Demanding answers of the Prime Minister in Parliament today over why the Government awarded contracts for schools in Yorkshire to the now collapsed Wakefield City Academy Trust (WCAT), Imran accused the Government of ignoring serious concerns around the Trust’s financial stability.

A year before WCAT collapsed in September 2017 at the start of the 2017/18 academic year, the Department for Education’s Education Funding Agency launched an investigation into the Trust, with a leaked draft of the resulting report stating that WCAT was in an “extremely vulnerable position” with inadequate governance and overall financial management.

However, Mr Hussain states that whilst concerns about WCAT were also raised with the Schools Commissioner as far back as 2015, the Regional Schools Commissioner and the Secretary of State for Education who has responsibility for finalising academy deals ignored these concerns and agreed to transfer three schools in the Bradford District in early summer 2016.

Just over a year after these schools transferred to WCAT as part of the Trust’s rapid and aggressive expansion, the Trust collapsed, leaving schools across the region without academy sponsors and without hundreds of thousands of pounds in funding that had been stripped from them by WCAT, a move which Mr Hussain has claimed will negatively impact on the education of children in these schools.

Speaking on the Government’s decision to award contracts to WCAT despite being aware of serious concerns about the Trust, Imran said:

“The collapse of Carillion which held numerous Government contracts this week demonstrates the Government’s negligent lack of scrutiny of this company, but as we see from the collapse of WCAT last year, who were also granted contracts from the Government despite concerns around their suitability, it also shows that the Government’s murky relationship with the private sector runs much deeper.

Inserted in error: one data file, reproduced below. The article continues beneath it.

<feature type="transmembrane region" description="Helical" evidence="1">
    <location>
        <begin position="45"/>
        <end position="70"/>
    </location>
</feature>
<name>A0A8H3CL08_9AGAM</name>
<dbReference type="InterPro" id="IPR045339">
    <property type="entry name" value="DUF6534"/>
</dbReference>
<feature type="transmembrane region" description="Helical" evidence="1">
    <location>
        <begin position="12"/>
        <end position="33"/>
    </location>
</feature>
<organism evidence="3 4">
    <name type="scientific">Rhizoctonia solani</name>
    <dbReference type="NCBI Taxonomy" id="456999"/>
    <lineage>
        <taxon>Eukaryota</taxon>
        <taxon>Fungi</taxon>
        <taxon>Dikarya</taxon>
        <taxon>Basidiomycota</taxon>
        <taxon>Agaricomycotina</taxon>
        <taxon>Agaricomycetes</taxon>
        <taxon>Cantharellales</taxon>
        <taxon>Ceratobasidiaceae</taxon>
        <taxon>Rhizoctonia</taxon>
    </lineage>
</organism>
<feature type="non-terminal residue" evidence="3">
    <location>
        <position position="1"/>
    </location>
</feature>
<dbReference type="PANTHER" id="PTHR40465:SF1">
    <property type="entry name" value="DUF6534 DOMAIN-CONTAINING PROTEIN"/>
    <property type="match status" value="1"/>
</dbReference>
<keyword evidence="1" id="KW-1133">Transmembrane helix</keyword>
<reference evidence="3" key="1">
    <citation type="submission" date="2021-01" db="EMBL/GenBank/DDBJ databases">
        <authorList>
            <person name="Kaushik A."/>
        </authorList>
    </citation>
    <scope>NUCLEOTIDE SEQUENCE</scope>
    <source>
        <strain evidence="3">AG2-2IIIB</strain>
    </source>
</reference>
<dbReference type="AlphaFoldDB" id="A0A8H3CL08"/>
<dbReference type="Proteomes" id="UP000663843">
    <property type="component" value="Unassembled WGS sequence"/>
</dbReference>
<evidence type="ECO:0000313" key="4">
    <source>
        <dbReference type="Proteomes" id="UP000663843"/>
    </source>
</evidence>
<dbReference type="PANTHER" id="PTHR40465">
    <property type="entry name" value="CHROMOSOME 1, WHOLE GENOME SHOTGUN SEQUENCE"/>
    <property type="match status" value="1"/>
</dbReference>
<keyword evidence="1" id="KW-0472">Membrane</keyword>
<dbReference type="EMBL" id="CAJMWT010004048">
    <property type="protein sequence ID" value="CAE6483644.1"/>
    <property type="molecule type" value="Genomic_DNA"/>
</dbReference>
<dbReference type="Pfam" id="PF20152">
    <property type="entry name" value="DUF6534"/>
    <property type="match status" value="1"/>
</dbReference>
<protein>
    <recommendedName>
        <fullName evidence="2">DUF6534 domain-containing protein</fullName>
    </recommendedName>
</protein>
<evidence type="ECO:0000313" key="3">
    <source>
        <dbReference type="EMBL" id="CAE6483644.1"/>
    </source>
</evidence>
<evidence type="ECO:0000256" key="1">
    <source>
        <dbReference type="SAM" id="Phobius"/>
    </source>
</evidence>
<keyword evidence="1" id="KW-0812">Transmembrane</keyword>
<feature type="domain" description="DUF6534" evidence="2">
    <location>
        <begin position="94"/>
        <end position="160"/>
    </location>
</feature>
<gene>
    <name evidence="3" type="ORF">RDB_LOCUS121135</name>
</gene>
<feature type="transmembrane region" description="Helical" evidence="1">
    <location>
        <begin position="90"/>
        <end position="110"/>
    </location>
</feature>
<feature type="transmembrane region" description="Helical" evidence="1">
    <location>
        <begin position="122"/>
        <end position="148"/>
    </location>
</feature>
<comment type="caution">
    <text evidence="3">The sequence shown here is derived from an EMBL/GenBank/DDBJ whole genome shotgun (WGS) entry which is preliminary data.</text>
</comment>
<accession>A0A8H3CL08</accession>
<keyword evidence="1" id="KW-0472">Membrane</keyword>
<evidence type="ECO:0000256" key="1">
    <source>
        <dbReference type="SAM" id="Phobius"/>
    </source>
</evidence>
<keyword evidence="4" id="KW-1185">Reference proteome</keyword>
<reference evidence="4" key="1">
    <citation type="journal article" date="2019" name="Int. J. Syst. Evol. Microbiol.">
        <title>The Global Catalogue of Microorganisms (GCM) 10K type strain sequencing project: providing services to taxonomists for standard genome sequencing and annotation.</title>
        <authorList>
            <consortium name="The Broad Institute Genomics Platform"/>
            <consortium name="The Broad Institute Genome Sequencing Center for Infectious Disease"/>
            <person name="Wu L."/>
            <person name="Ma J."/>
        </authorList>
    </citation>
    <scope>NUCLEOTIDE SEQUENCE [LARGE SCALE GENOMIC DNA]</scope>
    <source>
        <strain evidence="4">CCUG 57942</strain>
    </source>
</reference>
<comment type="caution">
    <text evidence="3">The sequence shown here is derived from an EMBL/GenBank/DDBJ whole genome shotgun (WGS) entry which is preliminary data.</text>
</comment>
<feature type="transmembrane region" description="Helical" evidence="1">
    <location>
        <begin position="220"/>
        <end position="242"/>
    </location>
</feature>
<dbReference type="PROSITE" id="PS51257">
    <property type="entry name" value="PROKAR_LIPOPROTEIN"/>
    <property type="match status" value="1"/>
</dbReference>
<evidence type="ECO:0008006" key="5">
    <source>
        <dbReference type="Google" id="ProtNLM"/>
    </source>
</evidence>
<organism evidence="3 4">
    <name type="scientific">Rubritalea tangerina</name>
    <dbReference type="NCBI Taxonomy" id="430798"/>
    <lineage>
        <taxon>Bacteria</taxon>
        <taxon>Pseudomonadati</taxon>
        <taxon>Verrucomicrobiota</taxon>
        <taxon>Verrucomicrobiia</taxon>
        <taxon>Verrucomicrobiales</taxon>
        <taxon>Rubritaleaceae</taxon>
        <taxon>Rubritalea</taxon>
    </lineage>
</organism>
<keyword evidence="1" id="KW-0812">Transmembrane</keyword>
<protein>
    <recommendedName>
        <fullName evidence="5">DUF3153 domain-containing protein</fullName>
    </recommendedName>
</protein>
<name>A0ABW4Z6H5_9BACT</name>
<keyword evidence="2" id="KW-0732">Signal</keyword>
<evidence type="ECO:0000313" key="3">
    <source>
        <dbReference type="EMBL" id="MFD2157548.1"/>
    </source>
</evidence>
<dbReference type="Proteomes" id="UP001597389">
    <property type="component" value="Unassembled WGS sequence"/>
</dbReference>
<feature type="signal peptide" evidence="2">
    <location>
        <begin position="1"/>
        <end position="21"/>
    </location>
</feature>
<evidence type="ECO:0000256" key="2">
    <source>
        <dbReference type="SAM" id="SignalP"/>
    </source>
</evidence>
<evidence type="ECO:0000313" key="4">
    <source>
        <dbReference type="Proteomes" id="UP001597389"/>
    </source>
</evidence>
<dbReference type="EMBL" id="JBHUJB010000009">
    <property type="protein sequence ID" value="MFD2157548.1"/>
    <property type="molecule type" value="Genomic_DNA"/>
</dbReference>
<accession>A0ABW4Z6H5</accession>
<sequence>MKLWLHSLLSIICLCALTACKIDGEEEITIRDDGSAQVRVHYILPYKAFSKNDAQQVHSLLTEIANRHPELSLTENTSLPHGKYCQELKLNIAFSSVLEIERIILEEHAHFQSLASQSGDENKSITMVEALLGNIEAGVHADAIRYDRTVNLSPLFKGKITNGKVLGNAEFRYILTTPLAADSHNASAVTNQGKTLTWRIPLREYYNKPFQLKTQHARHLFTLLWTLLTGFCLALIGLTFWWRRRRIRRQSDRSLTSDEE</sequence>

“The Prime Minister failed to answer the questions that I put to her in Parliament over why the Department for Education and the Regional Schools Commissioner willingly ignored the numerous warnings coming from the Wakefield City Academy Trust, but it is clear to me that the Government have decided to abandon proper oversight of schools in pursuit of rapid expansion of academies whilst they cut teaching budgets.

“Before their collapse, Wakefield City Academy Trust stripped hundreds of thousands of pounds from two schools in my constituency and doubtless much more from schools across the region, and I was extremely shocked and concerned that the Prime Minister also failed to listen to the concerns of parents and teachers and ensure that the money will be returned to the schools WCAT took it from before children suffer further.

“Academisation has taken accountability of schools away from local authorities and placed it in the hands of unelected Regional Schools Commissioners and the Secretary of State for Education, who has responsibility for oversight of all academies across the country, but the fiasco at WCAT just shows how important clear accountability is and how serious the failings in the academisation programme are.”

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